RMS Recruitment is recruiting for the top PA and Secretarial Jobs in London. When you secure that top job, you will want to look your best in the new office and make sure your look is appropriate for the company. London Stylist Hayley Richardson shows us how this Spring. Read all the way to the bottom for the chance to win a free personal shopping session with Hayley!
Step into Spring: how to be stylish, professional and stay warm
You might reasonably ask “What is an elevator pitch when it’s at home?” Well as you probably guessed, there’s some good old Americanisation going on there, but if we were to call it a lift pitch it wouldn’t have quite the same impact would it?
So what are we talking about? Well in a nutshell the elevator pitch assumes that you get in the lift with your boss, or the boss of a company you’d love to work for, and you’ve got the time it takes to get to the top floor (say 30 secs to a minute) to sell yourself for that job you’re after.
Why an elevator pitch is even more important for temps
London temp agency, RMS Recruitment thinks a polished elevator pitch is essential for a temp looking to move to a permanent role within the same company.
The good news is yes they do, but it is increasingly rare to see a job advertised as a secretarial role without some embellishment (think Team Secretary). Type in PA Jobs London into a Google search engine and over 94 million results appear. Type Secretarial jobs London into Google’s search engine and there are less than 2 million search results. Could the relative rarity of secretarial roles actually mean the remuneration is greater?
Consider this common scenario: it is Friday afternoon and talk in the office turns as always to weekend plans. For many London PAs and secretaries, Friday night is either dinner with a partner or drinks with friends. In the course of discussions, it is natural to reveal who your partner is or the venues where your friends intend to hang out. Inadvertently, you are immediately revealing clues as to your sexuality. If you have hidden your sexuality during the recruitment process and then in the work place, you may now feel unable to join in these friendly conversations on a Friday. Does this make you feel as though you are working in an inclusive environment? Probably not. So is there an alternative?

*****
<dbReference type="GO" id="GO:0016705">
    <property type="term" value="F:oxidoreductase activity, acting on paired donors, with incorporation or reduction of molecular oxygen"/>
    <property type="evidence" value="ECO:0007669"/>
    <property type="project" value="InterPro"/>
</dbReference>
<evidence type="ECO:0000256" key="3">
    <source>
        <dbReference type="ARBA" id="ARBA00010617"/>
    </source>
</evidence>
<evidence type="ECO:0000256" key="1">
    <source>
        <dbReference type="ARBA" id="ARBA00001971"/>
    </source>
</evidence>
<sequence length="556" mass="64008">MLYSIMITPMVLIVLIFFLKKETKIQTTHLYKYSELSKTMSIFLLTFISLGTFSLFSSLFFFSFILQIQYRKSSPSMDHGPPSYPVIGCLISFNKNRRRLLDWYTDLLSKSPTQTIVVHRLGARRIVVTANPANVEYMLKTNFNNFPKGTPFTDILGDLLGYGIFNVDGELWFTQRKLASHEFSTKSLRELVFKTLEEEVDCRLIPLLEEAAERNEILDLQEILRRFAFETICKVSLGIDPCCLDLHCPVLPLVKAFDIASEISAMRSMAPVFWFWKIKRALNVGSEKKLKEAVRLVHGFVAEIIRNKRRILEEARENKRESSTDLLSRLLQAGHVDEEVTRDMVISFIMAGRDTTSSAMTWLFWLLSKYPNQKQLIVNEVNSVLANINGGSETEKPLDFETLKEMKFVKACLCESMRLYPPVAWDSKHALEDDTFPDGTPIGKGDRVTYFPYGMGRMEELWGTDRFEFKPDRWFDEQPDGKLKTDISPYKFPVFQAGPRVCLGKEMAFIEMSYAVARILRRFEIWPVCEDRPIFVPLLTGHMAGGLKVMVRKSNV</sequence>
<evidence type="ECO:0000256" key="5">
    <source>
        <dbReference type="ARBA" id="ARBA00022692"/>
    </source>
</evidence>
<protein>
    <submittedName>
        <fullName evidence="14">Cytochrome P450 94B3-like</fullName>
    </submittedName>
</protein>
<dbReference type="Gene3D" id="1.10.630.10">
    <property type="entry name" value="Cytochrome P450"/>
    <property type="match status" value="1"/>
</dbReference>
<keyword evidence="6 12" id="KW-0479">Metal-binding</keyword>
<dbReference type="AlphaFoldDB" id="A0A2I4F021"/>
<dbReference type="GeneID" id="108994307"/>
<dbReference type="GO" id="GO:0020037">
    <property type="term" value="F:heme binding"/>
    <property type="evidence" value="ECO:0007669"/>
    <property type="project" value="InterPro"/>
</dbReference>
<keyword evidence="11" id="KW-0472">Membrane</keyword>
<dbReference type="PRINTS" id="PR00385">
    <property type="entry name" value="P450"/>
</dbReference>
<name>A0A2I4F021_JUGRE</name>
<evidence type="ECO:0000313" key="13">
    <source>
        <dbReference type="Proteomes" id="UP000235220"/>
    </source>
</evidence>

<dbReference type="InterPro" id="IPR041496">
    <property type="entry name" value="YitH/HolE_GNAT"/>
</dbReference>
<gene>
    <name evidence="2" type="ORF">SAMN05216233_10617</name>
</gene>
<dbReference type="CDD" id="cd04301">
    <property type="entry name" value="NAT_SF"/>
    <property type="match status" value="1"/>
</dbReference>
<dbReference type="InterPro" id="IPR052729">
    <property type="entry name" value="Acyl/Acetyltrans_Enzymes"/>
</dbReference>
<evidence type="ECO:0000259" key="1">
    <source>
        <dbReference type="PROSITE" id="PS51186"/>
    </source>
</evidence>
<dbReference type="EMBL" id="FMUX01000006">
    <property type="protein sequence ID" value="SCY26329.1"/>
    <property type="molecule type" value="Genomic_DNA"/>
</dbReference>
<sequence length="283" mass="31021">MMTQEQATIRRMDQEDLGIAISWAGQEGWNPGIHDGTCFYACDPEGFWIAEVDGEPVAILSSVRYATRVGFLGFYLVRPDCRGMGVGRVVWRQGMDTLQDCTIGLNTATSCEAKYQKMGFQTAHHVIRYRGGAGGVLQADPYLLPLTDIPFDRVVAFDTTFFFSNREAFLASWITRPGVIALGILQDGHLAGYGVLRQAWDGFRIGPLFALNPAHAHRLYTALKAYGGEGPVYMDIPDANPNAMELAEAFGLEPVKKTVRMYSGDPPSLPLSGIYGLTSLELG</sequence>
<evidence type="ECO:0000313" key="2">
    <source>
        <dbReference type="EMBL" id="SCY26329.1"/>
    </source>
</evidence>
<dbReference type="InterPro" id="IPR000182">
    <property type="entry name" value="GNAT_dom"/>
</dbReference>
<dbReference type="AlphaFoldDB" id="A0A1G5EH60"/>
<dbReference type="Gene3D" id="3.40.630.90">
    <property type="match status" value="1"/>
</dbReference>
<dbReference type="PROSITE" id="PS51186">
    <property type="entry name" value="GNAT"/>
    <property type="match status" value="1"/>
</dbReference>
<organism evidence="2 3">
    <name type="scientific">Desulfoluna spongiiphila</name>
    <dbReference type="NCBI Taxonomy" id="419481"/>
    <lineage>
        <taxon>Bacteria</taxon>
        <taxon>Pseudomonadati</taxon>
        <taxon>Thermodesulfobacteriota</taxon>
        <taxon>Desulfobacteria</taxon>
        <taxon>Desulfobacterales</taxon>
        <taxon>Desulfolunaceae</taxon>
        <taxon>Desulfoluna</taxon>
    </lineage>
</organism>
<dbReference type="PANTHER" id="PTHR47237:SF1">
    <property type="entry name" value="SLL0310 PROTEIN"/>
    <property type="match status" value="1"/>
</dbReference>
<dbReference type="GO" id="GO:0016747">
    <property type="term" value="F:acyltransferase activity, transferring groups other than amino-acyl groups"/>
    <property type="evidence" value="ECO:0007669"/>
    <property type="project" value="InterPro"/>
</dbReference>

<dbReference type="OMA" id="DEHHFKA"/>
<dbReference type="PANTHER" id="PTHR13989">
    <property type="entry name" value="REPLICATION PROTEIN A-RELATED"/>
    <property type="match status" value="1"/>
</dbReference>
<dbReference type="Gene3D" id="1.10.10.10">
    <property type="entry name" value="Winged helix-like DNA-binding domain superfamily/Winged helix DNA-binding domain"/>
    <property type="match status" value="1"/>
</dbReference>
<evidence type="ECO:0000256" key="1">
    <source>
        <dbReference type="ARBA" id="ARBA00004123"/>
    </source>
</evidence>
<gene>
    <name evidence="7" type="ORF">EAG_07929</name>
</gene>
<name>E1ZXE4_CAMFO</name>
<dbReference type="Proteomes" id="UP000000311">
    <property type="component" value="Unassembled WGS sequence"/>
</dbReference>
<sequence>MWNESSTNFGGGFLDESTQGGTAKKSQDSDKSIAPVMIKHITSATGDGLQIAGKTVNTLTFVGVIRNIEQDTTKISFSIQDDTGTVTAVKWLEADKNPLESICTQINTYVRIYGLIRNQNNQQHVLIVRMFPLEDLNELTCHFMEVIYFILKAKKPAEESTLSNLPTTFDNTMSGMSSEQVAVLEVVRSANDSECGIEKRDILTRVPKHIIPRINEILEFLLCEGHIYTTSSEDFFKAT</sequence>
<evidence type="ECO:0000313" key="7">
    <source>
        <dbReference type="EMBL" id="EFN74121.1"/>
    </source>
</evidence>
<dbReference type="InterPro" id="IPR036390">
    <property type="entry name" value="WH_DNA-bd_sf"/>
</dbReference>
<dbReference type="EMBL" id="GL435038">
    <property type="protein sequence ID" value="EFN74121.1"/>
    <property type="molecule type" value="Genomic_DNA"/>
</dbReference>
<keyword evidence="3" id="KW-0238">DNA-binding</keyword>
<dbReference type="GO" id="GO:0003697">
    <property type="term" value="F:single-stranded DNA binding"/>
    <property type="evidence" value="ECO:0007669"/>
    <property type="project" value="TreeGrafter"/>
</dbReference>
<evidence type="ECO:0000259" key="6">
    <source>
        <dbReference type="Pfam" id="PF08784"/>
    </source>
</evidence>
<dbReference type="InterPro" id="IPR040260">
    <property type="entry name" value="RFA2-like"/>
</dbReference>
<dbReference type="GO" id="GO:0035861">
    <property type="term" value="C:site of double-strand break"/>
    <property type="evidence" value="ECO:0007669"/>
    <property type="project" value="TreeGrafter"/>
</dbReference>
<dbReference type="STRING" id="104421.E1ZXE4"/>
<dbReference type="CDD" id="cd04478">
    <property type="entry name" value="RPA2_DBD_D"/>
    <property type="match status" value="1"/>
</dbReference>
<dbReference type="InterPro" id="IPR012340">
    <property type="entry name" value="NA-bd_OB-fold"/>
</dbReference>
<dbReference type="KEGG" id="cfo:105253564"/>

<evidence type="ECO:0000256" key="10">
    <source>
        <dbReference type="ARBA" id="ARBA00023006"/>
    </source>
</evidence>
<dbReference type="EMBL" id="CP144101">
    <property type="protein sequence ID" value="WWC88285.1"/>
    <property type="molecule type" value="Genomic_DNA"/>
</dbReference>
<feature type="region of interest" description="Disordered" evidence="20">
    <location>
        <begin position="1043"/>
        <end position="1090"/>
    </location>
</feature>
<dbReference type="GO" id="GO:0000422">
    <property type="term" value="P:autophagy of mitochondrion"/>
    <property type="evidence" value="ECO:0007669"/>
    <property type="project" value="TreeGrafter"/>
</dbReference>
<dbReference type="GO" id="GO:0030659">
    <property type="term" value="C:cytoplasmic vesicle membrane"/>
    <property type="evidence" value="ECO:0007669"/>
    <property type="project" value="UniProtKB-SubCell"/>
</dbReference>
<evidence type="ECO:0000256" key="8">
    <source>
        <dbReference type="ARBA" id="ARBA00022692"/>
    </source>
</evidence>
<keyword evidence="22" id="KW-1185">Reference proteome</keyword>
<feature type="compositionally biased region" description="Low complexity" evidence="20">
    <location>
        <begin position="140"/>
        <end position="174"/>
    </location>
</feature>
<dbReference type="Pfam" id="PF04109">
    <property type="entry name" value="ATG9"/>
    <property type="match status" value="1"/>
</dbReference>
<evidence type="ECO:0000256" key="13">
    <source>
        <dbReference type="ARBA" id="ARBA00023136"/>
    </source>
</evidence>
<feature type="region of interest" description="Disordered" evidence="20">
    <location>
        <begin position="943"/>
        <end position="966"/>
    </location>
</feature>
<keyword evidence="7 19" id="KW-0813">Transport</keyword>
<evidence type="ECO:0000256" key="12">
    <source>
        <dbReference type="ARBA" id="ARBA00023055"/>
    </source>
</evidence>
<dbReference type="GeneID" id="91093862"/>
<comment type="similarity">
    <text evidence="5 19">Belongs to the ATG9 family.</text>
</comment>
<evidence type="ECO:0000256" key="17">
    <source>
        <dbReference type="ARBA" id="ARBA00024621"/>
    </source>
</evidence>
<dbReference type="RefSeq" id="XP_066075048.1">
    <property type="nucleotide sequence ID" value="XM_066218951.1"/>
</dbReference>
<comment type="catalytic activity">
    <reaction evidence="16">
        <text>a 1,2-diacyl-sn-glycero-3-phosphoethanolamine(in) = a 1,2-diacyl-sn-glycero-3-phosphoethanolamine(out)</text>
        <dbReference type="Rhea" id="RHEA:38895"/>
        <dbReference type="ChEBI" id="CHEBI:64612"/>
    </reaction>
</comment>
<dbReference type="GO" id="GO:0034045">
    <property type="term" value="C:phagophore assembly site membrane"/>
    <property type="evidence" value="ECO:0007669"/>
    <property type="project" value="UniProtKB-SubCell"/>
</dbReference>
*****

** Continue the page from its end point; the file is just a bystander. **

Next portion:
You arrive at work already tired as you have woken early to complete the chores at home which are necessary for an only daughter in a household of brothers. As you make your way to your desk you watch the men scrolling through their news feeds on their mobile phones. You can’t do this as you are still saving for one. The desk next to you is empty as your female colleague has been removed from her post for drinking alcohol at an office party. You start your working day providing coffee for your male colleagues who thank you with an affectionate pat on the backside. You proceed to your boss’s office, a man, who introduces you to his business partner as “the other woman in my life”. You spend the morning doing work which does not challenge you and wondering whether you can afford the toiletries which are priced higher than equivalent mens’ products even though your salary is half that of the man in the same role. In the afternoon you are interviewed for a more senior role – the interview is abruptly terminated when you struggle to answer yes to the question whether you will be able to work long hours in the evening.
Test your own unconscious bias first by seeing if you can work out the answer to the following:
A father and son are involved in a traffic accident in which the father is killed and the son is seriously injured. The father is confirmed dead at the scene of the accident and is taken to the local mortuary. The son is taken by ambulance to a nearby hospital and immediately wheeled into theatre. A surgeon is called. Upon arrival in theatre, and seeing the patient, the attending surgeon cries, “Oh my God, it’s my son!”. The question is, who is the surgeon?
How honest are you when it comes to interviews at your recruitment company? Did you tell your last interviewer about your Bridget Jones moment when you entered the boardroom after a loo break with your knickers tucked in your skirt?
Joking aside, at RMS Recruitment, we believe that honesty is key to the relationship between candidate and consultant and only when that trust exists can the best match between client and candidate be made. It is human nature to omit elements of our work history which don’t show us in the best possible light but there are many instances where it pays to be up front about your experiences, personal priorities and likes or dislikes.
While we are not suggesting that you need to reveal your secret fantasy of working for Justin Bieber, here are a few examples of how to be honest and still shine:
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THE HUNT FOR INSPIRATIONAL PEOPLE
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Purple squirrels is the term coined by the recruitment industry to describe an employer’s perfect candidate: candidates with exactly the right education, qualifications and experience to do the job. Some employers’ insistence on finding a purple squirrel has resulted in some job vacancies being left open for months. And in today’s candidate driven market, holding out for the perfect candidate makes little financial sense. This is even more true in secretarial recruitment where finding the right chemistry between PA and Boss is so much more important than the qualifications on the candidate’s CV. So how do you identify the right chemistry in a candidate?
Times are changing and it seems that some recruitment selection processes used are often very outdated, which means that some of the most enthusiastic and best qualified candidates slip through the net; this is often because they cannot relate to the outdated way that the interview is conducted.